By Jeff Mays
HARLEM — Immigrants who step into the Harlem YMCA's New Americans Welcome Center come looking to learn to read, write and speak English, but they often leave with plans for finding a better job, housing or health care.
"There are close to 80 short-term and long-term goals and most people don't know they can have these goals. Their primary focus is to learn English," said Dio Gica, senior director of the New Americans Initiative.
Now, thanks to a $325,000 grant from the New York State Board of Regents and the State Education Department, the center will add a Literacy Zone aimed at improving the high rates of poverty and low rates of literacy and English proficiency in Central Harlem, West Harlem and Washington Heights.
"We recognize there is a need in the community. While the primary focus is to increase literacy, the YMCA also recognizes there are other services people need such as jobs and citizenship help," said Gica.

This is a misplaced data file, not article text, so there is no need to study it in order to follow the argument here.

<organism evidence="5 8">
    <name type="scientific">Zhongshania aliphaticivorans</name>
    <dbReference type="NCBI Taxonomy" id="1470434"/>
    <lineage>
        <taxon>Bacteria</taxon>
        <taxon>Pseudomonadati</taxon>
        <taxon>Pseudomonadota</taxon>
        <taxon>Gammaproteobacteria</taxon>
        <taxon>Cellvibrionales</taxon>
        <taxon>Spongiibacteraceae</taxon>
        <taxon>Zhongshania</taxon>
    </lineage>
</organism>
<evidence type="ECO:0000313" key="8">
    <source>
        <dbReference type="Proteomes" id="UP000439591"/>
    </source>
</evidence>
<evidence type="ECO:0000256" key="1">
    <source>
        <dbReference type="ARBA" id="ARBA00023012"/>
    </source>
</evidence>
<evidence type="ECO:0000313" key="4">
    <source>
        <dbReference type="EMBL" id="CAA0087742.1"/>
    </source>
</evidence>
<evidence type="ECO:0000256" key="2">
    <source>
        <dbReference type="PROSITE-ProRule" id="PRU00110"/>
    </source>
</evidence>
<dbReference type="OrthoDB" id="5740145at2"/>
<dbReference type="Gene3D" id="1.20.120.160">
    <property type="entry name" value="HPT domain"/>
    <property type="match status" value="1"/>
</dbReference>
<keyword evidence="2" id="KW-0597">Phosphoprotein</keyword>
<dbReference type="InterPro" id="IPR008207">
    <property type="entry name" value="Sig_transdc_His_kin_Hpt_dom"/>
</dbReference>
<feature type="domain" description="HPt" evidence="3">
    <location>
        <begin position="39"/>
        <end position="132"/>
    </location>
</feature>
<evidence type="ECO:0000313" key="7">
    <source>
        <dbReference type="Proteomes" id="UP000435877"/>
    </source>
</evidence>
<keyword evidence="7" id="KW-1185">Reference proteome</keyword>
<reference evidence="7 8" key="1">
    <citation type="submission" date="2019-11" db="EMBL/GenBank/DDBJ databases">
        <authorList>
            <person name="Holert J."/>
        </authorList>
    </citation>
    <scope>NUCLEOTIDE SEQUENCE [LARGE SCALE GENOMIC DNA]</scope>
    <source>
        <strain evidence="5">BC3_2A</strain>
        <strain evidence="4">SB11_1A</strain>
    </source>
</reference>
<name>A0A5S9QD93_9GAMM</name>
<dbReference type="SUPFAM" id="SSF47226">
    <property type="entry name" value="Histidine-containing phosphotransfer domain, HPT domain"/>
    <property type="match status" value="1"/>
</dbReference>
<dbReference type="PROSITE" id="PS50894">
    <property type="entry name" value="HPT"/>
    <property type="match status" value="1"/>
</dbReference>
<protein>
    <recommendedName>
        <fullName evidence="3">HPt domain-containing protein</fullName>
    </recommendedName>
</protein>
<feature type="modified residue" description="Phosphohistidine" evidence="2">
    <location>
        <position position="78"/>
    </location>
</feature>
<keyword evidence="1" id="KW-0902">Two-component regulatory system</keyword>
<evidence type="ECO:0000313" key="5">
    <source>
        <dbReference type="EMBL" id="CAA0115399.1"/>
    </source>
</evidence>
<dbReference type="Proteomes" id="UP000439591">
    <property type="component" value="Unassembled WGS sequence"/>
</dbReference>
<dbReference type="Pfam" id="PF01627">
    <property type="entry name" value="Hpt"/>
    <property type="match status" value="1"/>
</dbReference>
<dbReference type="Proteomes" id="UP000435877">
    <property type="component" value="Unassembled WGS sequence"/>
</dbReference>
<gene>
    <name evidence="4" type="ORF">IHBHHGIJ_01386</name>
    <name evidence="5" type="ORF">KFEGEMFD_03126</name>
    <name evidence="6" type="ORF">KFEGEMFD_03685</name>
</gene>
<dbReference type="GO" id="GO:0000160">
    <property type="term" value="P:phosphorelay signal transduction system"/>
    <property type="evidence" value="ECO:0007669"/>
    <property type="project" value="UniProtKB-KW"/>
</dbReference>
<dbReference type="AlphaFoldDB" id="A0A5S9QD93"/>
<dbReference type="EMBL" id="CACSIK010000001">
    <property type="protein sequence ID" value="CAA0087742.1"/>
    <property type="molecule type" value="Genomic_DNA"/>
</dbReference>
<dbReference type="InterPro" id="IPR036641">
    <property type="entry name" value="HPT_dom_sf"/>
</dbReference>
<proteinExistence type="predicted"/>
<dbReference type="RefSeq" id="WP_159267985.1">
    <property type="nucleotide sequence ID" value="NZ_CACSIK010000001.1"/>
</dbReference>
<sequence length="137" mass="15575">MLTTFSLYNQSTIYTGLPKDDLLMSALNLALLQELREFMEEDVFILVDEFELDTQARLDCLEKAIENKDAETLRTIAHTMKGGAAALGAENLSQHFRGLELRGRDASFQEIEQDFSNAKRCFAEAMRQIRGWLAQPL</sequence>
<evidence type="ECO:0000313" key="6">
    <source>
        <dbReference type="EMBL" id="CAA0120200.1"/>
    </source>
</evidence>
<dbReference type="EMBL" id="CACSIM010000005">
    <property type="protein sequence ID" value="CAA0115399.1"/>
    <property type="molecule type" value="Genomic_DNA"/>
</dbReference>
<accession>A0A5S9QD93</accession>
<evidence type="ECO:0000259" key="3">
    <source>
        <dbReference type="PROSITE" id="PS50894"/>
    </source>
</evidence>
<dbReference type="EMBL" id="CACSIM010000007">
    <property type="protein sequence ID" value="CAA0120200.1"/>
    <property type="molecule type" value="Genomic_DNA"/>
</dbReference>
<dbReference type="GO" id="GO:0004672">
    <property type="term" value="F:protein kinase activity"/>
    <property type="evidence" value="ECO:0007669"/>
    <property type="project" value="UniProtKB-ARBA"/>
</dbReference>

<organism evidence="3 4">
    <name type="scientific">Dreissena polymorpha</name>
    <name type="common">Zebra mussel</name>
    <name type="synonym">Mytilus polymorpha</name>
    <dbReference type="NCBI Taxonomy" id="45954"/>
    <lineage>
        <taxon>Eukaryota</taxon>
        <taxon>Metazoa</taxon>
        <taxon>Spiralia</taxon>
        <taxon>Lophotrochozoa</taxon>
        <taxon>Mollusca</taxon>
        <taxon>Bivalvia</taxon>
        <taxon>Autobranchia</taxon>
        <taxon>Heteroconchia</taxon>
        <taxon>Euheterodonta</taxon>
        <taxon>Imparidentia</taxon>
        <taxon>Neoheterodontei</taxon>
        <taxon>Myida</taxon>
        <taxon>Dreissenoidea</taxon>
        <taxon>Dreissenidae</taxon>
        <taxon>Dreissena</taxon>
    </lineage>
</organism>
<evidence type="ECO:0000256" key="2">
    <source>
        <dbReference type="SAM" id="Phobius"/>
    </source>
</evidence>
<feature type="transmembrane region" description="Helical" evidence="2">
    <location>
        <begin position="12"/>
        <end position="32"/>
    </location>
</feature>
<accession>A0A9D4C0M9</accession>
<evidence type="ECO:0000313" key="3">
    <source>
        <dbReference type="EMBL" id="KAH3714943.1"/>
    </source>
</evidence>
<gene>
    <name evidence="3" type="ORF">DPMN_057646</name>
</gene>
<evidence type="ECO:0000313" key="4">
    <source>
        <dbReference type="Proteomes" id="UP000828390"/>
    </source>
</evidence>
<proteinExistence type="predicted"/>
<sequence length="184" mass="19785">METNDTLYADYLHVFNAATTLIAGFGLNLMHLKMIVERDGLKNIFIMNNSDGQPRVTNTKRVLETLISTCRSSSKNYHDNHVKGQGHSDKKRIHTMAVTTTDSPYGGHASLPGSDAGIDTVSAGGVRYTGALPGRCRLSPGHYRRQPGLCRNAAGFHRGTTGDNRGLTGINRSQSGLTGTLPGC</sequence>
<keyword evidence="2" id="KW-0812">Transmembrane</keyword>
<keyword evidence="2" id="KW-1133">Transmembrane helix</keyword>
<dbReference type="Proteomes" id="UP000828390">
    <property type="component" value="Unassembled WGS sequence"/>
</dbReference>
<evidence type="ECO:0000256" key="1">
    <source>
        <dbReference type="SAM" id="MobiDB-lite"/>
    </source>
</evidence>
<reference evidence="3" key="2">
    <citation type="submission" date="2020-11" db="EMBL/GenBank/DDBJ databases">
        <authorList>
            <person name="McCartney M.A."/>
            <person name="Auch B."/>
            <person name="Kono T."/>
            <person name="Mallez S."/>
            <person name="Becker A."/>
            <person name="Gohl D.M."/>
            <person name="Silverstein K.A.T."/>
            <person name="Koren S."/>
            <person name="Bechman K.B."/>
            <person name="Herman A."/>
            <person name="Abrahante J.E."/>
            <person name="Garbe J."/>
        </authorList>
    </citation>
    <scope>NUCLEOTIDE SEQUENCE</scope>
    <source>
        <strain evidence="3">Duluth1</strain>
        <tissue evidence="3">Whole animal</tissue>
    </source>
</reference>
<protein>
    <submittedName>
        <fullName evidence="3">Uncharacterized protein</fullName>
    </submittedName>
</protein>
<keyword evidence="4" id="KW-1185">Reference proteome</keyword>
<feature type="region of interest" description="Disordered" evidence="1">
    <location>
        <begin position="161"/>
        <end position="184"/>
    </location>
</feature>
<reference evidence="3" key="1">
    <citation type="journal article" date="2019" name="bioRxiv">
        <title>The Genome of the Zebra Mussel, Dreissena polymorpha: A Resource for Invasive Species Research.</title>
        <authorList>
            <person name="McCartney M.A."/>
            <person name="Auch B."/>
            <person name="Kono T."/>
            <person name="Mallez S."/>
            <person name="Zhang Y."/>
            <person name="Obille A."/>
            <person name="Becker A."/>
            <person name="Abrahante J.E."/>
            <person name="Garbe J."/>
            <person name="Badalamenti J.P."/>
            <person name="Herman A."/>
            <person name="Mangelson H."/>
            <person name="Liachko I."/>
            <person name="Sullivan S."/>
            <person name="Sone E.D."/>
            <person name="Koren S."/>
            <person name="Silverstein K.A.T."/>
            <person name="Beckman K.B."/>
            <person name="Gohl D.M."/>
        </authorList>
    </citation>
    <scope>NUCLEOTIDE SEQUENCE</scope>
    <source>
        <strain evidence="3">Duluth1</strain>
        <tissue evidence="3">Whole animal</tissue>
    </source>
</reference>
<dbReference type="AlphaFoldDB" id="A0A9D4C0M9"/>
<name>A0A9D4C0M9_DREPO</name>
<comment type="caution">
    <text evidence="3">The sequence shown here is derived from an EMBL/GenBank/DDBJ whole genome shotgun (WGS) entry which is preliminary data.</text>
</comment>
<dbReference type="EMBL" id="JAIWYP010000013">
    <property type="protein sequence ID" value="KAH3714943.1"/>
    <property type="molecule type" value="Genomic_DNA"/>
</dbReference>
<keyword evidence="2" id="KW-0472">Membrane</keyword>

Last year, roughly 600 people attended English language classes at the New Americans Welcome Center. Because classes run in 12 week cycles, many people attend multiple cycles in their quest to learn the language. In the last two to three years, the waiting list has nearly tripled to over 100 people.
The grant will allow more than 1,000 people to receive services in the coming year, said Gica.
"Literacy is one of the basic building blocks of success, and the Literacy Zones have been extremely effective in laying that foundation for thousands of people. As someone who came to the United States speaking no English, I can personally attest to the enormous benefit of language education," Councilman Ydanis Rodriguez said in a statement.
Gica said there will also be a family literacy component to the program, which is one of eight across the city.
"With parents in the classroom, they can impact homework help. The more parents become literate the more kids become literate," said Gica.
"Literacy is the long-term answer to the persistent and complex problems that poverty presents," Councilman Robert Jackson said in a statement.
Gica said he's seen the project impact so many lives that it only makes sense to expand it.
"A lot of our participants come back every cycle and are here for two to three years. We develop personal relationships and they trust us more and are able to say I want these goals for my family," said Gica. "Before, they couldn't articulate that."
Services can be obtained at the Harlem Y New Americans Welcome Center at 2627 Adam Clayton Powell Jr. Blvd. and the Harlem Y Branch at 180 West 135th St.